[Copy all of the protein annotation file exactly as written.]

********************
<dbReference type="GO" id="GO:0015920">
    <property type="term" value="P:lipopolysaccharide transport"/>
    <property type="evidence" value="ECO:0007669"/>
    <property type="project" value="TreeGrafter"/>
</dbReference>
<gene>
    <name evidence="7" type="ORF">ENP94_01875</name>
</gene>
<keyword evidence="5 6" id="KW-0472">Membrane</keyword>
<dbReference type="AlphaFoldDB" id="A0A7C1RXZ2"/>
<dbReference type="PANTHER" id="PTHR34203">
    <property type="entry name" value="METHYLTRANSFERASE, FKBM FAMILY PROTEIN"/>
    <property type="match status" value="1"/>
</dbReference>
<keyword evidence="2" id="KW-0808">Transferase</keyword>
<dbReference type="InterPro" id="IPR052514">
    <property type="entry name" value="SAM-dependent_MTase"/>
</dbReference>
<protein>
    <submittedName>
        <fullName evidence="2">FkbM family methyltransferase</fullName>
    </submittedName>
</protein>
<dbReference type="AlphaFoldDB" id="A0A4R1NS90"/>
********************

<dbReference type="GO" id="GO:0015920">
    <property type="term" value="P:lipopolysaccharide transport"/>
    <property type="evidence" value="ECO:0007669"/>
    <property type="project" value="TreeGrafter"/>
</dbReference>
<gene>
    <name evidence="7" type="ORF">ENP94_01875</name>
</gene>
<keyword evidence="5 6" id="KW-0472">Membrane</keyword>
<dbReference type="AlphaFoldDB" id="A0A7C1RXZ2"/>
<dbReference type="PANTHER" id="PTHR34203">
    <property type="entry name" value="METHYLTRANSFERASE, FKBM FAMILY PROTEIN"/>
    <property type="match status" value="1"/>
</dbReference>
<keyword evidence="2" id="KW-0808">Transferase</keyword>
<dbReference type="InterPro" id="IPR052514">
    <property type="entry name" value="SAM-dependent_MTase"/>
</dbReference>
<protein>
    <submittedName>
        <fullName evidence="2">FkbM family methyltransferase</fullName>
    </submittedName>
</protein>
<dbReference type="AlphaFoldDB" id="A0A4R1NS90"/>